Graduation rates fall slightly in New York City

June 17, 2013 2:43:39 PM PDT
Graduation rates in New York City dropped slightly this year, while holding steady across the state as higher standards were implemented.

New York State Board of Regents Chancellor Merryl H. Tisch and New York State Education Commissioner John B. King, Jr. released high school graduation rates for the 2008 cohort (students who entered 9th grade in 2008).

Overall statewide graduation rates remained stable at 74 percent despite increased rigor required for graduation phased-in over the past four years. The graduation rates in New York City dropped to 60.4% in 2012, down from 60.9% in 2011.

King said the announcement shows the hard work of educators, parents, and students across the state proved the opponents of higher standards wrong.

Tisch noted that the Board of Regents recognizes there is still more work to do to ensure every student in the state graduates ready for college and careers. She said the Common Core standards, implemented in kindergarten through 8th grade in 2012-13, will begin to be phased-in for high school in 2013-14, when the Algebra Regents will be aligned with the Common Core. The 9th graders who enter high school in September 2013 will be the first cohort required to receive Common Core instruction throughout high school and the first required to take Regents exams that reflect the Common Core.

"Despite all the naysayers, raising standards was the right thing to do," Tisch said. "Our teachers and students rose to the challenge. Now it's time to rise to the next challenge."

"The graduation rates, the achievement gaps, and the painfully low rate of college and career readiness statewide are just more evidence of the need to act decisively to fully implement those reforms," King said.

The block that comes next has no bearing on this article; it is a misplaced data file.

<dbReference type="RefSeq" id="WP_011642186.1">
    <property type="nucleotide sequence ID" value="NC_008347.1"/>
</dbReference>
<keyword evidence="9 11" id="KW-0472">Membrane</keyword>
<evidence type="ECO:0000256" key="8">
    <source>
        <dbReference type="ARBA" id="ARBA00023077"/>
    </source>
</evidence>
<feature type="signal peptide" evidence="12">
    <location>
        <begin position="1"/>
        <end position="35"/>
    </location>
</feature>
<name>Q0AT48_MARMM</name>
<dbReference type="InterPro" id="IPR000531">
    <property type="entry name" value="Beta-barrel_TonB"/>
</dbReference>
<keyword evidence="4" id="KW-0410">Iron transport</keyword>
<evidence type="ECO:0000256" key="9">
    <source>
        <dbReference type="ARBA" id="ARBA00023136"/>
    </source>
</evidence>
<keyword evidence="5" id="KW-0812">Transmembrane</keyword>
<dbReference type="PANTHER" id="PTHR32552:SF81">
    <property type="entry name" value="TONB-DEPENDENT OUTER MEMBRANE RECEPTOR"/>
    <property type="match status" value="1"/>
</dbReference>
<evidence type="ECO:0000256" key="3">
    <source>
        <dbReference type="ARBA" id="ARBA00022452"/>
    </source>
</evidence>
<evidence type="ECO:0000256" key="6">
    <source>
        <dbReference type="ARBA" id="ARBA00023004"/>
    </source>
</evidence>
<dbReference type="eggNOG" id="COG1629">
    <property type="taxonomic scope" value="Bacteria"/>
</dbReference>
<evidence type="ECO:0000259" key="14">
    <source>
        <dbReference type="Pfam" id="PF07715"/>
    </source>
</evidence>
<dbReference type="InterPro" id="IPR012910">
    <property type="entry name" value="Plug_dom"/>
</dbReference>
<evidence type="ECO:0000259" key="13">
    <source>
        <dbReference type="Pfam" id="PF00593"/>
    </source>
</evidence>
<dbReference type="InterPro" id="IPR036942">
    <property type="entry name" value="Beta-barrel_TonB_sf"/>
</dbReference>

Tisch and King both expressed concern about the low percentage of students graduating college and career ready, particularly students of color, English Language Learners, and students with disabilities. The performance gap between high need and low need districts continues to be nearly 30 percent, with nearly 94 percent of students from low need districts graduating as opposed to only 65 percent of students from high need urban-suburban districts earning a high school diploma. King also said the graduation rate for white students is nearly 28 percentage points higher than the rates for Black and Hispanic students. The college and career readiness gap is even greater.

Most students entering New York's community colleges are required to take remedial courses - and pay college prices for high school classes. Coupled with the state's relatively stagnant college attainment rate, Tisch said it's clear to the Board of Regents that continued urgent action is imperative.

A full report of the data is available at this web address: